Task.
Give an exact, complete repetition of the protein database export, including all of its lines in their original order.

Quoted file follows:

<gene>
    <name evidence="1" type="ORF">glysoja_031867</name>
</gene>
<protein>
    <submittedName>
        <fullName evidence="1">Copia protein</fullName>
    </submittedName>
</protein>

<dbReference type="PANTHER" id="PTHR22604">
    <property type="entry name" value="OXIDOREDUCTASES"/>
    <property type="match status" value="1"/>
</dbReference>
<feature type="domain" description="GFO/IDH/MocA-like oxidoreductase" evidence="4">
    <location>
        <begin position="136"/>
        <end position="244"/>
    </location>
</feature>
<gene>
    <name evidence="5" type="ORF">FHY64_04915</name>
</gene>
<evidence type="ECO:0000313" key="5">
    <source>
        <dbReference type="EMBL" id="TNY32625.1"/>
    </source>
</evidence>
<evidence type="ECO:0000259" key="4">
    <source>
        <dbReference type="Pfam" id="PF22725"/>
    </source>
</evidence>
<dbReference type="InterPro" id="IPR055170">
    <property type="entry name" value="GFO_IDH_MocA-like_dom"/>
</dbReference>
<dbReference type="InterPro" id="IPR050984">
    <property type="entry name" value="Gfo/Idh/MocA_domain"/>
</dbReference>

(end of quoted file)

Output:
<gene>
    <name evidence="1" type="ORF">glysoja_031867</name>
</gene>
<protein>
    <submittedName>
        <fullName evidence="1">Copia protein</fullName>
    </submittedName>
</protein>

<dbReference type="PANTHER" id="PTHR22604">
    <property type="entry name" value="OXIDOREDUCTASES"/>
    <property type="match status" value="1"/>
</dbReference>
<feature type="domain" description="GFO/IDH/MocA-like oxidoreductase" evidence="4">
    <location>
        <begin position="136"/>
        <end position="244"/>
    </location>
</feature>
<gene>
    <name evidence="5" type="ORF">FHY64_04915</name>
</gene>
<evidence type="ECO:0000313" key="5">
    <source>
        <dbReference type="EMBL" id="TNY32625.1"/>
    </source>
</evidence>
<evidence type="ECO:0000259" key="4">
    <source>
        <dbReference type="Pfam" id="PF22725"/>
    </source>
</evidence>
<dbReference type="InterPro" id="IPR055170">
    <property type="entry name" value="GFO_IDH_MocA-like_dom"/>
</dbReference>
<dbReference type="InterPro" id="IPR050984">
    <property type="entry name" value="Gfo/Idh/MocA_domain"/>
</dbReference>